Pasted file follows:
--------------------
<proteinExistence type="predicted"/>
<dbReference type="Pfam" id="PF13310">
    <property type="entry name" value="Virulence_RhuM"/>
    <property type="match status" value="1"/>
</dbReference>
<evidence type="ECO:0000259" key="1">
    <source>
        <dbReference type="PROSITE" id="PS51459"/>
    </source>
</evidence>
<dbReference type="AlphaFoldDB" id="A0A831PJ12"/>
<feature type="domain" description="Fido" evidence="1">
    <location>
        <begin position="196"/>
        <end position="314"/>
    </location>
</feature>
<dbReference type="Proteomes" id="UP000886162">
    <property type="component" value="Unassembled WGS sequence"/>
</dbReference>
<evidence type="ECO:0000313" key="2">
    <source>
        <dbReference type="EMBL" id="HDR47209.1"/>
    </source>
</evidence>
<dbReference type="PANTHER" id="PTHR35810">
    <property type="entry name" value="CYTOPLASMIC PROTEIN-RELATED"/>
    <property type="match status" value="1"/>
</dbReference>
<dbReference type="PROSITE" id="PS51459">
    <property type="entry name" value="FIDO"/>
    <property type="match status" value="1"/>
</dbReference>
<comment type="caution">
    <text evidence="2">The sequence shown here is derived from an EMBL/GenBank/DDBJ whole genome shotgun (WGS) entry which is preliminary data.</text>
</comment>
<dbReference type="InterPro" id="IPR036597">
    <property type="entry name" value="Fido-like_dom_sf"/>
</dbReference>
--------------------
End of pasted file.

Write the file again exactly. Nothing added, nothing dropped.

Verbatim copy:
<proteinExistence type="predicted"/>
<dbReference type="Pfam" id="PF13310">
    <property type="entry name" value="Virulence_RhuM"/>
    <property type="match status" value="1"/>
</dbReference>
<evidence type="ECO:0000259" key="1">
    <source>
        <dbReference type="PROSITE" id="PS51459"/>
    </source>
</evidence>
<dbReference type="AlphaFoldDB" id="A0A831PJ12"/>
<feature type="domain" description="Fido" evidence="1">
    <location>
        <begin position="196"/>
        <end position="314"/>
    </location>
</feature>
<dbReference type="Proteomes" id="UP000886162">
    <property type="component" value="Unassembled WGS sequence"/>
</dbReference>
<evidence type="ECO:0000313" key="2">
    <source>
        <dbReference type="EMBL" id="HDR47209.1"/>
    </source>
</evidence>
<dbReference type="PANTHER" id="PTHR35810">
    <property type="entry name" value="CYTOPLASMIC PROTEIN-RELATED"/>
    <property type="match status" value="1"/>
</dbReference>
<dbReference type="PROSITE" id="PS51459">
    <property type="entry name" value="FIDO"/>
    <property type="match status" value="1"/>
</dbReference>
<comment type="caution">
    <text evidence="2">The sequence shown here is derived from an EMBL/GenBank/DDBJ whole genome shotgun (WGS) entry which is preliminary data.</text>
</comment>
<dbReference type="InterPro" id="IPR036597">
    <property type="entry name" value="Fido-like_dom_sf"/>
</dbReference>